"The first few people that speak to you in the morning know your name, picture, file, etc., so they'll just call yu by name and ask you something and you'll be caught off guard b/c you didn't know that they knew you. (When someone pops a question at you they aren't looking for anything sophisticated - just say something short and normal.) This whole thing was a little weird, but it shows that they're really concerned with the acceptance process and take it very seriously."
"The extent of the conservative nature inherent in Georgetown."
"Parking really is as bad as they claim."
"The warnings on SDN about Ms. Sullivan were unnecessarily strong. She believes strongly in the mission of the school, and it is part of her job to help to select students who will be comfortable. She doesn't pull any punches, but when I'm about to make a decision as big as this one, I'd rather have honesty than sugar-coating."
"Road signs in D.C. are very poor, as is parking"
"Expenses per year is ~$50,000. If u want to minimize debt, stick to your state school."
"Get ready for an amazing spiel about the med school process by Mrs. Sullivan."
"A waste of my money applying to this school. "
"Georgetown only wants you if you really really want them. They prod you to think about what you really want in a med school. What WOULD be your perfect med school? Think about that!"
"I wasn't sure what to expect - I had heard different things about the medical school, but really - the one thing I discovered about GU is that it is a really wonderful school that produces very well-prepared residents."
"Cura Personalis. I really hadn't gotten a full picture of that before Ms. Sullivan's talk."
"They have a high residency placement for surgical subspecialties such as orthopedics."
"The Metro system in Washington D.C. is great (clean and safe too)!! I definitely recommend using it... much cheaper than a cab and you can get pretty much anywhere. A $5 pass will let you ride all you want for a day. Plus there is a shuttle bus ($1) that goes from some of the metro stations to the Georgetown campus. It is very easy to get around in that area. "
"The intensity of Georgetown's program (lots of hours in the third and fourth years!)"
"It's a FULL DAY."
"Be ready for a long day"
"Georgetown places emphasis on clinical training early and often. Their third year is almost a "pre-residency" training period with some pretty ridiculous horus."
"well, I had read all of the comments, so there really weren't any surprises. I didn't think Ms. Sullivan's talk was that intimidating or anything. I think it was a very good explanation of their philosophy. "
"I don't want to go there."
"that there was no reason for me to be nervous - this was a very refreshing interview!"
"That I shouldn't stress so much..."
"i was really impressed by the quality of the school. i will say this, and you'll hear it a million times over: georgetown isn't for everyone. their clinical years seemed the toughest of any of the 12 schools i've interviewed at. if you're thinking of doing a surgical subspecialty, this is your place. if you're doing family medicine, save money at yout state school"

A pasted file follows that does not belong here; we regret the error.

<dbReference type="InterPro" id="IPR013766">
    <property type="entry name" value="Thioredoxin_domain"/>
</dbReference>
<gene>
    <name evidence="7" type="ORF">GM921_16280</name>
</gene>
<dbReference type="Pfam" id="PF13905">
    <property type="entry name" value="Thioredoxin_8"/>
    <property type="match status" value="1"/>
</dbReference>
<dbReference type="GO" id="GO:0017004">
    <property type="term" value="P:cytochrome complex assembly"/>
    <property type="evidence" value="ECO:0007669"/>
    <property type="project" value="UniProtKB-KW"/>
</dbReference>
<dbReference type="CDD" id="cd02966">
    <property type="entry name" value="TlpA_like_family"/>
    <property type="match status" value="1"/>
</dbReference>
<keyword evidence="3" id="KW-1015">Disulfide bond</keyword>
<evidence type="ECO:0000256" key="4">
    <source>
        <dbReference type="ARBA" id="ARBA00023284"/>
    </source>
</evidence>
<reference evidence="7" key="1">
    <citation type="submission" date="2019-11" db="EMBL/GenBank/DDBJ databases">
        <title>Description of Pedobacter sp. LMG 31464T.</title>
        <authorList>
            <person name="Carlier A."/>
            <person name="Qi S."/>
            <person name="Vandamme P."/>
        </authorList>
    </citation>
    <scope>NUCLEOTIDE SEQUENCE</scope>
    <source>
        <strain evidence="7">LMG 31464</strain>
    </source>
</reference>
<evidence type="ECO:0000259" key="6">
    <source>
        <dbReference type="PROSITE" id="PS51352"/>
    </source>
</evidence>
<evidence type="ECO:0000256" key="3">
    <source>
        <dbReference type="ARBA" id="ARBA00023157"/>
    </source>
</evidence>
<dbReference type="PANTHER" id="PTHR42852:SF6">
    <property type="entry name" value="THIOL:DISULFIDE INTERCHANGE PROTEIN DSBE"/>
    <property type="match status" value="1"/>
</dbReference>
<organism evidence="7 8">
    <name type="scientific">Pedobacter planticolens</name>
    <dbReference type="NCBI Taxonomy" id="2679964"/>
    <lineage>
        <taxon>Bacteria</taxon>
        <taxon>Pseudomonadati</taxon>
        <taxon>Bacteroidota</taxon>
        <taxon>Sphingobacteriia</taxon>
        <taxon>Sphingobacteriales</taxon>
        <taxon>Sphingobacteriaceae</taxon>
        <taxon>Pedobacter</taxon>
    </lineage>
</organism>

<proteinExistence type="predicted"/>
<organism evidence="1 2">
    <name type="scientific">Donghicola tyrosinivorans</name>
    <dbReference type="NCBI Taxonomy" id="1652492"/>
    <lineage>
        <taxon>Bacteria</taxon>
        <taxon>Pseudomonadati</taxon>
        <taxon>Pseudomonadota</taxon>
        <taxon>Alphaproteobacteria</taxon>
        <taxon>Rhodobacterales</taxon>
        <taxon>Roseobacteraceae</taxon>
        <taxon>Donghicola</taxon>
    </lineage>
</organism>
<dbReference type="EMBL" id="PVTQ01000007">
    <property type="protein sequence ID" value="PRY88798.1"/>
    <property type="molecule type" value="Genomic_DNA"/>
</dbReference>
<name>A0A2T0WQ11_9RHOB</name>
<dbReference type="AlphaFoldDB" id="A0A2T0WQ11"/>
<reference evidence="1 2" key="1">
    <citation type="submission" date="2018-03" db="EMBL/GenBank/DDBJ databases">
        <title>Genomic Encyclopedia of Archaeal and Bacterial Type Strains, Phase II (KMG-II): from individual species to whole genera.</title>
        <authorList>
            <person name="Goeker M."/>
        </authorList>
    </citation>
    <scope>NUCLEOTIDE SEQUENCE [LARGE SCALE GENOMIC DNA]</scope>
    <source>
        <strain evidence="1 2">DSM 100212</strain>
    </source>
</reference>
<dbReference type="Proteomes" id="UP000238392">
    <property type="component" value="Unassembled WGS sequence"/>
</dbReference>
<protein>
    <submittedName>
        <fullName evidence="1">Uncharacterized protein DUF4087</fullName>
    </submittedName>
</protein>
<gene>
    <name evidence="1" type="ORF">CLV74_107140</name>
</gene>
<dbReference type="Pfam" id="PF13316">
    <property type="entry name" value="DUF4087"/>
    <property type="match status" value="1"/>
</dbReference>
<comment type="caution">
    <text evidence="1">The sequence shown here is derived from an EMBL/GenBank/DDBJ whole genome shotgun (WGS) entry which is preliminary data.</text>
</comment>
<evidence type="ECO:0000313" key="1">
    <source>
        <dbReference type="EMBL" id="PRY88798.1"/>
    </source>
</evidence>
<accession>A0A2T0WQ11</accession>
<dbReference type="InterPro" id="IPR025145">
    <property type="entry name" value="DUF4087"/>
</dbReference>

"That we would be spending close to three hours in in a small room with uncomfortable chairs."
"how many questions i would be asked"
"that all the hype about the school being supra-conservative is really not true. the school seems fairly open-minded; they are only guaranteeing that conservatism to people who seek it. those who don't are free to do as they please."
"Sit in one of the chairs, not the benches, or you will be twisting your back the whole time to look at whoever is presenting. "
"That there is NO parking anywhere! - use public transportation if at all possible."
"You'll do a lot of sitting, esp in the morning when people come to talk to you which can get tiring, esp when you're trying to stifle a yawn after a while. but the speakers are both interesting and informative. The school is in the Catholic tradition, but my impression is that I wouldn't worry one bit about not being Catholic or Christian (I'm not) because I just don't think they really care so long as you are a basically good, moral person."
"where it was located... it almost next to georgetown campus, but i thought it was in the st.mary's buildling- woops!"
"The lack of elective time in the 4th year. You have 4 months of electives, but the rest of your fourth year is booked with acting internships and more classes."
"Ms. Sullivan gives an overview of the program before your interview -- it is a very in your face session. She makes clear what georgetown is all about, and tells each candidate (who she knows by name!) that you can either take it or leave it. This little pep talk can be either inspiring or intimidating."
"I like the pre clinical curriculum and area of concentration but the social and extracurricular aspects of the school didn’t seem great"
"Love the program. DC is an awesome city, and Georgetown boasts an insane match list. Facilities are quite old, however, and study spaces are limited. It seems like students spend quite a bit of their time on the main campus, which is a 15 min walk away. Also, there's no metro i That said, I'm really impressed and moved Georgetown near top of my list."
"Great school! Love the DC area"
"Nice school and beautiful campus"
"I loved my interview day. I loved the students, and my faculty interviewer was extremely friendly and immediately made me feel comfortable"
"I was very impressed by the interview and the tour at Georgetown. They made me feel very welcomed and comfortable there."
"Your official interviewer can be physicians, researchers, or a student. Loooong day."
"Very disappointing interview, which I believe ultimately came down to me having a poor interviewer. Others in my group had happy, smiling, personable interviewers, whereas mine didn't seem to want to be there or care about hearing what applicants had done in their lives."